1800km: I love your blog. Forever.

Thank you, jaan. Forever.

Anonymous: I love pakistan

Cool - glad to hear that :)

My Daughter, Malala - Ziauddin Yousafzai

A TED talk.


Punjab via Balochistan

Gilgit-Baltistan, 2014

Peshawar, Khyber Pakhtunkhwa, March 2014

Anonymous: Do you speak pashto.... i need someone to translate something for me, its just chat messages! could you please help :D

No Pashto spoken here.

This, in total, is just an odd message.


He was my companion -
But with him I had no harmony.

مہرین کسانہ: We at Tanqeed are only 5% away from our goal of reaching $10,000. This...


We at Tanqeed are only 5% away from our goal of reaching $10,000. This has been possible only because of your generous help. Our purpose is to bring you in-depth reporting and journalism on Pakistan and South Asia from a range of political, social and cultural issues. We have had brilliant…

Anonymous: I lowe it.



Oh keeper of my heart -
What good is my life without you?

(via um-er-deactivated20140808)

RIP Reshma, November 3, 2013


A summary from the groups discussion:

PDF was joined by Naheed Mustafa on October 27th, 2013 to share her experiences while recording her audio documentary in Pakistan on the ethical dilemma of using drones in the FATA region, which sits on the border of Pakistan and Afghanistan. 

While most of the audience members were aware of the damage and destruction caused by the drone warfare, it would be safe to say that a lot of their information was based on the narrative propagated by the Pakistani media. Therefore, it became even more important to get first hand information from someone who spent time in Pakistan working and talking with family members of the victims. Ms Mustafa tackled complex debates while addressing the divide amongst Pakistani’s on the use of drones. She discussed the political implications of drone warfare as well as the complicity of the Pakistani military and the civilian government. It was also brought up in the discussion that although the drone program was controlled by the CIA, it is executed by US military officials and falls within the realms of international law by waging war on foreign soil against “militants.” Naheed pointed out that this was especially problematic because the definition of “militant” is not clearly defined and could include a majority of civilians who are uninvolved in any activity within the region.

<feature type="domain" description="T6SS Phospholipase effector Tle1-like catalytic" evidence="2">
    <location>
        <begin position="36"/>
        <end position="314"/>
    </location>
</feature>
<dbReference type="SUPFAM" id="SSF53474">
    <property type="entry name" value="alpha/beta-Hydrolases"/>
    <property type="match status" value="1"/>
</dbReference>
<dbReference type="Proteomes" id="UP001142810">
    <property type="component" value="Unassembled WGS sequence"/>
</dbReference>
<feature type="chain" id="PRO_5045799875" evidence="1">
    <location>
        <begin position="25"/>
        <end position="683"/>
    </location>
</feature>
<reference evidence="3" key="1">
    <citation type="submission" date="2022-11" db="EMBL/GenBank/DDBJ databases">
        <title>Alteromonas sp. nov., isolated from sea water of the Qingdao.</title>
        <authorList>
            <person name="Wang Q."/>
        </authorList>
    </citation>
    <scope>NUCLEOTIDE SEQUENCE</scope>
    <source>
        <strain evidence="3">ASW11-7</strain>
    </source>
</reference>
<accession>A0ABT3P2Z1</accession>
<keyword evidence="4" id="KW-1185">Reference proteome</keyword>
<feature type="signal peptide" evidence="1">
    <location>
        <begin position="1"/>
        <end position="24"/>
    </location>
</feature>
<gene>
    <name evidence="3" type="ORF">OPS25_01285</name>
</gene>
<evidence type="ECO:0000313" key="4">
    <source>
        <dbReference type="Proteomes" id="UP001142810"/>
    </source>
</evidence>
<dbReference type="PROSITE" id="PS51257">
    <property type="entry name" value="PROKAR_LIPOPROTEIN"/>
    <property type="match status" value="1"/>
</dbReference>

A more startling revelation during the discussion with Naheed was that recently there have also been talks about launching drone strikes in Baluchistan, particularly Quetta. Rejecting the false dichotomy that drone is safer and more precise than a military operation to ‘weed out militancy’, Ms Mustafa made the crucial observation that a much more feasible and long-lasting alternative is really to increase political engagement, civilian government and people-led social efforts among the local population in affected areas. These areas have always been under the direct or indirect control of first the colonial, and then the Pakistani government, that has only led to entrenched corruption and disempowerment of the local population. In these situations, ordinary people who may even be suffering from militancy and terrorism are too afraid and powerless to speak out or act against it.

The discussion ended with Ms Mustafa highlighting that drone warfare is actually a continuation of existing violence experienced by people living in the region and without serious consideration to both the humane and policy implications, the drone warfare will continue, and, along with airstrikes conducted by the Pakistani military, more innocent lives will be lost.

Naheed Mustafa covers the above and much more in her audio documentary, “How we kill in war?” on Ideas with Paul Kennedy on CBC Radio. You can catch her documentary at the following link:


(Source: realarchivesofushahzadi070512)

(Source: gulestan)